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Cleaning house: How Coca Cola have looked inward for the launch of their Big Data initiative

Craig Sharp
Contributor: Craig Sharp
Posted: 12/04/2014

Speaking to Coca Cola’s Operational Excellence Manager, Global Business Services, Gerry Meegan, ahead of Data Analytics Nordics in February; PEX Editor Craig Sharp finds out about Coke’s regionally-structured data cleansing project.

Craig Sharp: Hi Gerry, thanks for joining us today.

Gerry Meegan: Thanks for having me Craig.

Craig Sharp: Can you begin by explaining "standardization of big data" to me?

Gerry Meegan: Of course, I’d begin by asking whether would you call it big data at all? What we’re looking at with standardization is our master data – all the information that we already have. In terms of what it is, it varies. Supplier data, employee data, marketing data. It crosses all the borders, its quality depends largely on how it’s used.

Trying to standardize that to make sure it’s clean and make sure it’s whole in terms of structure and quality, that’s been one of our first challenges – trying to achieve standardization of our master data.

Craig Sharp: On the topic of standardization, did you ever have issues with data fragmentation? Data spread over legacy systems or in multiple formats?

Gerry Meegan: Not noticeably, we’ve been running an SAP system since 1999 now so the data was largely whole. We have SAP across the globe, but the various regions may use it slightly differently and they have different codes, so it’s within the same system, so it’s unclean data within the same system.

Craig Sharp: I imagine we’re talking about a large amount of data here. When did you begin on this project?

Gerry Meegan: Well, my involvement began a couple of years ago. We set up a number of functions, people who would be custodians of that data, make sure it’s correct, up to date and regularly maintained. This is just for our region you understand? Not for the entirety of Coca Cola, although they do have their own projects in other regions.

Craig Sharp: What was the objective when the project began? Was there a particular catalyst?

Gerry Meegan: Well from a productivity perspective it was seen as an opportunity. Our objective was to standardize all of this information we had stored to improve efficiencies. We wanted to improve our processes intelligently and this was a good approach to that.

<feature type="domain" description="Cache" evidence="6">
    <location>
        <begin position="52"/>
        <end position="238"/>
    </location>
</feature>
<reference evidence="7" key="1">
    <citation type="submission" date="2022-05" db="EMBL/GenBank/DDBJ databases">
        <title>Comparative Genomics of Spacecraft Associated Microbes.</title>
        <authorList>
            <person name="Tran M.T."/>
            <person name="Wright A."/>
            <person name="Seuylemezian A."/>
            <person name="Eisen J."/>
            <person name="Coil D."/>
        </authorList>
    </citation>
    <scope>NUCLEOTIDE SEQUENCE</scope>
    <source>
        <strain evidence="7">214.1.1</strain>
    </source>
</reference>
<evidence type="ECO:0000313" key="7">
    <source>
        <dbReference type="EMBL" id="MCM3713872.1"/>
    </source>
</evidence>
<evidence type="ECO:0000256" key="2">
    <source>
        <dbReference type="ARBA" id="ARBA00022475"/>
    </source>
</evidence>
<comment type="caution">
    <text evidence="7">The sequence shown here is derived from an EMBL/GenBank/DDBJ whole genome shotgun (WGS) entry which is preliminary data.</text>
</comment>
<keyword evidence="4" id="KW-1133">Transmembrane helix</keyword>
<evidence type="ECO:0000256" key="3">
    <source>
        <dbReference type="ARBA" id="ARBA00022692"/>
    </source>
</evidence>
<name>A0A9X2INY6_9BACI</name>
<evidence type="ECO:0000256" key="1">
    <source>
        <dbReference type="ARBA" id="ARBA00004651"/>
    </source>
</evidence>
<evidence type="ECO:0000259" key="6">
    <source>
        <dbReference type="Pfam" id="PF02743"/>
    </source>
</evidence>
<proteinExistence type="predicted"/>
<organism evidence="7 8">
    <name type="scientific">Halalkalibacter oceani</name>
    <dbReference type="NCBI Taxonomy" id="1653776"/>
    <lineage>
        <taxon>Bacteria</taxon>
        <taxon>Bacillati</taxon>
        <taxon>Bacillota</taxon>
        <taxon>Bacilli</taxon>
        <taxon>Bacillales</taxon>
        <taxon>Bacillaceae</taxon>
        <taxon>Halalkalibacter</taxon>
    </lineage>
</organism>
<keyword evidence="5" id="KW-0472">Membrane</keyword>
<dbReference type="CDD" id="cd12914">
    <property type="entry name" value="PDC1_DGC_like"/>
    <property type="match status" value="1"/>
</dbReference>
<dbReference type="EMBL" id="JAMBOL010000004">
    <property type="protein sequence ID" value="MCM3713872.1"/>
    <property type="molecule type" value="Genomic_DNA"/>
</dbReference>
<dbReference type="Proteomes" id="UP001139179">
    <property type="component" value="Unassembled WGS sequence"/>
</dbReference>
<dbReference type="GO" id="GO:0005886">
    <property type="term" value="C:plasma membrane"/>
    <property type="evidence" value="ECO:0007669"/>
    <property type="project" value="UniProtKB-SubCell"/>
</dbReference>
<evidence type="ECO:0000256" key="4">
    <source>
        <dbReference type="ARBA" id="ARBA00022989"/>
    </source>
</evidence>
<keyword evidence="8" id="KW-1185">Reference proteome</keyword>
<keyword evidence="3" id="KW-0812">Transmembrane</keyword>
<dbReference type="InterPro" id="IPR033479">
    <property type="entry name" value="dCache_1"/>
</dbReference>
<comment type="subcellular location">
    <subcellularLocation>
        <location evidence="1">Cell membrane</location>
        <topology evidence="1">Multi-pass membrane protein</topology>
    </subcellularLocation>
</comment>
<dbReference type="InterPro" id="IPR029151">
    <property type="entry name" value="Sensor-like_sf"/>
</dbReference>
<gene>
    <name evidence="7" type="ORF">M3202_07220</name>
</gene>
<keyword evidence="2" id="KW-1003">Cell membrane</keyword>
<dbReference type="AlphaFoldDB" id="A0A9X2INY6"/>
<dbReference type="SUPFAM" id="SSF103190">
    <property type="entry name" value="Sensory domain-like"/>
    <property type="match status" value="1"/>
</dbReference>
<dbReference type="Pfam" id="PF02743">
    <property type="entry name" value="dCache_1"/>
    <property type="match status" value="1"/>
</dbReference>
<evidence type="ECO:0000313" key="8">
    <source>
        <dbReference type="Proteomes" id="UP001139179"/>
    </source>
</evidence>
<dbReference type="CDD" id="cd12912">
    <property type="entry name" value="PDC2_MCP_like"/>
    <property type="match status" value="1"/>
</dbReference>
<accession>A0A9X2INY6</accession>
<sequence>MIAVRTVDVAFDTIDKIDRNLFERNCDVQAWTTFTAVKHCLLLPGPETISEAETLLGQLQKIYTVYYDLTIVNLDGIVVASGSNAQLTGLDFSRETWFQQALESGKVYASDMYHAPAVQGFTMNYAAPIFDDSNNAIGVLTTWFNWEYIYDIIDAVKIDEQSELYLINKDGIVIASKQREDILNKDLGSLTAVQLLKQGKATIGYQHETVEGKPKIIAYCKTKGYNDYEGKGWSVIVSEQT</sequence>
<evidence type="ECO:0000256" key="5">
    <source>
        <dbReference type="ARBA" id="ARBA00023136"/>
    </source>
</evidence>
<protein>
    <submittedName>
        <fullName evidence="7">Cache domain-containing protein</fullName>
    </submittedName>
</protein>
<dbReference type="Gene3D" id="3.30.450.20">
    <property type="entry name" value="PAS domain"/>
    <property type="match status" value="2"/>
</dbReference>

It’s not that it’s totally centralised across the organization, and each region have their own approach. Some will probably end up a few stages going and some might not. But basically if I can take one particular regional unit that has a couple of thousand employees, set up a master data team of maybe five or six people where all that data then is centralised. That’s where it’s sanitised and then entered going forward.

There would have been an exploratory initiative to see what the current state of our data and efficiencies were, and then from that current state work began to put a team together to design a future state.

Craig Sharp: What’s the current status of the project, how far along is it?

Gerry Meegan: Well for our region the initiative is just at completion, it’s just gone live.

Craig Sharp: And have there been any measurable outcomes?

Gerry Meegan: In terms of productivity - we’ve substantially improved productivity. But the key thing is that we have transitioned some work into central functions, and as we start to clean that data up it’ll deliver more over time.

A lot of big data, or certainly in terms of master data, is hard to quantify exactly what you’re going to deliver. You just know that by having information that’s accurate and clean it reduces operational risk and can be used for future projects across the internal organization and the external supply chain.

Craig Sharp: Congratulations on going live. What are your next goals or milestones?

Gerry Meegan: We’ve initiated a lot of various smaller projects around the organisation. One particular project at the moment is in relation to other types of data. The advantage of the master data is it highlights any organizational deficiencies so you can build an initiative in that area to fix it.

Craig Sharp
Contributor: Craig Sharp
Posted: 12/04/2014